Calls for “life-changing” drug to be added to the PBS

Calls for “life-changing” drug to be added to the PBS

Cystic Fibrosis sufferers are calling for a “life-changing” drug to be added to the Pharmaceutical Benefits Scheme (PBS) so more of the 3500 affected Australians can access the treatment.

Trikafta, produced by Vertex, currently costs Aussies $300,000 a year, meaning it is out of reach for most, including Ella Sawyer’s daughter, Evie.

Diagnosed with the condition six weeks after she was born, Evie is now 12 and manages her condition with various medications, supplements, and twice-daily breathing exercises that help clear her chest.

She is prone to long-lasting infections, takes enzymes with every meal and has increased calorie needs.

Though Trikafta is already available and reimbursed in 17 countries, the decision to recommend its listing on the PBS has been deferred while experts on the Pharmaceutical Benefits Advisory Committee engage further with Vertex.

In the meantime, the drug is available free of charge to critically ill patients with no other medicinal options, subject to specific eligibility criteria and on request by their doctor.

Evie isn’t one of the 200 Australians who currently qualify, so she and her family are waiting for change.

“It’s really, really frustrating that if you’re born with CF [cystic fibrosis], your access to the best treatment can be limited depending on where you are in the world,” her mother Ella Sawyer said.

“If Ellie were to get the flu or another infection, she could have a big loss of lung function quite quickly whilst we wait for price negotiations to go on,” she added.

“It’s just very frustrating when the quality of someone’s life comes down to a price.”

The lack of access to Trikafta is putting lives at risk, according to Cystic Fibrosis Australia chief executive Nettie Burke.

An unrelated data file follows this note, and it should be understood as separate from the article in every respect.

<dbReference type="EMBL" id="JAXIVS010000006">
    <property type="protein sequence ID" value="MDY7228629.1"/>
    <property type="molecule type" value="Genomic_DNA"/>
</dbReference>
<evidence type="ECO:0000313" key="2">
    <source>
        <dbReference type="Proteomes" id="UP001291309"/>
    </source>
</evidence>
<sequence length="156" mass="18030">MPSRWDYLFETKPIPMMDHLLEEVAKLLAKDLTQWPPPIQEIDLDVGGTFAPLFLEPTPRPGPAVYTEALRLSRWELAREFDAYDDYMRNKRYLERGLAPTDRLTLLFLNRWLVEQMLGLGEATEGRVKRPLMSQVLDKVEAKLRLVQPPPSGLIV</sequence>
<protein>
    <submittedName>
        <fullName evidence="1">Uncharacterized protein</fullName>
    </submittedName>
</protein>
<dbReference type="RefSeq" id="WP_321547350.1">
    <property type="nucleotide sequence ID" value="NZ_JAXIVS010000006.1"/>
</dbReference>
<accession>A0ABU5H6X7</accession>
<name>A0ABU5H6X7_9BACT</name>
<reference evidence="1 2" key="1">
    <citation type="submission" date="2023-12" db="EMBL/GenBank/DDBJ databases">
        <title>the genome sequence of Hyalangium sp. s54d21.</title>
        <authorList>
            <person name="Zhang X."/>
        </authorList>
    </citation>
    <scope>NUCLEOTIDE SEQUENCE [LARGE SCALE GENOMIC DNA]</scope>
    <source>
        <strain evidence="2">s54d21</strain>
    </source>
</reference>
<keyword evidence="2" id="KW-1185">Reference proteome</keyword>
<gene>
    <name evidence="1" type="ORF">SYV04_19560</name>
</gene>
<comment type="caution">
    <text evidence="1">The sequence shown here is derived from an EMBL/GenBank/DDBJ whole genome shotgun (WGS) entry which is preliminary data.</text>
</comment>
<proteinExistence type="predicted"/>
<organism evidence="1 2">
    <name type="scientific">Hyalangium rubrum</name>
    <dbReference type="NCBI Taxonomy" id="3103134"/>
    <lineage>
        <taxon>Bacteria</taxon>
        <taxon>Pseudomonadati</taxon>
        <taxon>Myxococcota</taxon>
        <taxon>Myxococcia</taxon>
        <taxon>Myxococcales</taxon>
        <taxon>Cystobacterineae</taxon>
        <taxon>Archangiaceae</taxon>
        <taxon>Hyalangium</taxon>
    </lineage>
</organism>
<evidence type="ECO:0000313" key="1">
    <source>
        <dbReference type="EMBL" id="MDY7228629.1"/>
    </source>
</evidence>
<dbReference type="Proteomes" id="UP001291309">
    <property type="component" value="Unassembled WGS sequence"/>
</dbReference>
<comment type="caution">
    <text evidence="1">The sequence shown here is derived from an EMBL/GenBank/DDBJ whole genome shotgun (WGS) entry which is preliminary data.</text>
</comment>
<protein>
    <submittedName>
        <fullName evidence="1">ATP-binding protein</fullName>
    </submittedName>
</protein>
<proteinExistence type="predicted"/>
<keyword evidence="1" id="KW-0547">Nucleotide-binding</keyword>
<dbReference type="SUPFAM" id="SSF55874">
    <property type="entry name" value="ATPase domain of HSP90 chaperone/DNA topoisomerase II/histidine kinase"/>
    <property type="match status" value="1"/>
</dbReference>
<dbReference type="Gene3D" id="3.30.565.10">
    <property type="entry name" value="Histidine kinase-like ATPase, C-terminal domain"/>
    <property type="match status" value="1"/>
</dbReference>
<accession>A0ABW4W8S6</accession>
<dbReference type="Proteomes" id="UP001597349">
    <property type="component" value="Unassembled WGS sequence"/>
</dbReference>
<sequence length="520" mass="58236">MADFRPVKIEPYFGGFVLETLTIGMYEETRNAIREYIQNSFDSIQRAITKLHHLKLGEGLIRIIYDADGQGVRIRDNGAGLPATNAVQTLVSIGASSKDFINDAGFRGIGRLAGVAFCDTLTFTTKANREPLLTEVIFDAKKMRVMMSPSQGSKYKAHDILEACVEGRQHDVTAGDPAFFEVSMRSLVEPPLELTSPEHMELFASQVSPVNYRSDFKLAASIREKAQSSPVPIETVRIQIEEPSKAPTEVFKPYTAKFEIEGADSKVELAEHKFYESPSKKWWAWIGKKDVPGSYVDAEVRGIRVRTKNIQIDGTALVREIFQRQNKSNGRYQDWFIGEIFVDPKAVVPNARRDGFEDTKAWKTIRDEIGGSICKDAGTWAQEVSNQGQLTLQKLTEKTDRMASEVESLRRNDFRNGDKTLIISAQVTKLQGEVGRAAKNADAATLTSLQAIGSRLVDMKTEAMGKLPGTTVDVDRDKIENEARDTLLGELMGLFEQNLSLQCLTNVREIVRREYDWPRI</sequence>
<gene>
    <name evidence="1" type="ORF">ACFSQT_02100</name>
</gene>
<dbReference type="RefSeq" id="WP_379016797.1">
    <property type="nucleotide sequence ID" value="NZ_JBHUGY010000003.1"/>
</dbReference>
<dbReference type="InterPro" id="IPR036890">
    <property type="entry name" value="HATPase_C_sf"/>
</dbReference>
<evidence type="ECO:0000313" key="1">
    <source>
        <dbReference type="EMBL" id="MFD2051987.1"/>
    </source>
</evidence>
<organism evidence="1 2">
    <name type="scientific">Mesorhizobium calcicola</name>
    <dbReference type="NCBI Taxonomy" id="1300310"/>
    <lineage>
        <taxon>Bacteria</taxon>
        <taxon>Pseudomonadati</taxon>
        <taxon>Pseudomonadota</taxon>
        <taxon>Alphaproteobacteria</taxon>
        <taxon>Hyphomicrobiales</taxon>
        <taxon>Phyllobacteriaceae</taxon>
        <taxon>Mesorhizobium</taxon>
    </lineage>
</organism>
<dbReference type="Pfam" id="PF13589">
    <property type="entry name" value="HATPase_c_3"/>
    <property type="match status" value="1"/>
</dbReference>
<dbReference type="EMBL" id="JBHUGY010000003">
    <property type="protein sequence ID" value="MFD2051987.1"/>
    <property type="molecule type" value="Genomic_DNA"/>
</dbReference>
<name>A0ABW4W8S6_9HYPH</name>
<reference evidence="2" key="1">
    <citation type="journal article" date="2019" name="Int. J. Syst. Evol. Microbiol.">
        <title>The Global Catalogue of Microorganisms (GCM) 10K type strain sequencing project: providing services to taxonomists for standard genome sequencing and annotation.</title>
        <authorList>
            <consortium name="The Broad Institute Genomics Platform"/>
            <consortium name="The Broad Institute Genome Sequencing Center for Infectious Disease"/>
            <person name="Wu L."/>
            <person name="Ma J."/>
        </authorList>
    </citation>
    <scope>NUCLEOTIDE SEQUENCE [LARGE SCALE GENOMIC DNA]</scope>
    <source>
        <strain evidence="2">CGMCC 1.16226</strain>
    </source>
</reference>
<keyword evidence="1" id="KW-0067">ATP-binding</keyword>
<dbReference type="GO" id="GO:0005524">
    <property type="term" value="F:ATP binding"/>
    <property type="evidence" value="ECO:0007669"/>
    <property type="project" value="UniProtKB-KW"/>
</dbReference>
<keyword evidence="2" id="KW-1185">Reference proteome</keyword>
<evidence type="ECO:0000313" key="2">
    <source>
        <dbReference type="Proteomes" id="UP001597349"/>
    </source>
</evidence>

“We talk about having one of the greatest health systems here in the world,” Ms Burke said.

“I think we do, but we can’t profess that when we can’t get drugs that have been in America for two years.”

Better quality of life

Ms Burke said recent trials of Trikafta have shown it to be a “life-changing” treatment.

“People’s lives have definitely been extended, but their quality of life has been increased dramatically as well,” Ms Burke said.

“One of the wonderful things we’ve seen from people overseas, or from those on trials, is that there’s a whole lot of babies being born.

“Before, that wasn’t necessarily going to be the case because people were too unwell to have a family, but we’ve seen a big increase in babies.

“So we know that Trikafta is working …. It’s incredible.”

While negotiations continue between the PBAC and Vertex, Ms Burke and families of people with cystic fibrosis are calling for compassionate access to Trikafta to be given to all eligible patients.

“We could save lives by getting access immediately,” Ms Burke said.

The next update from the PBAC is due in August.

Image: Nettie Burke / Twitter

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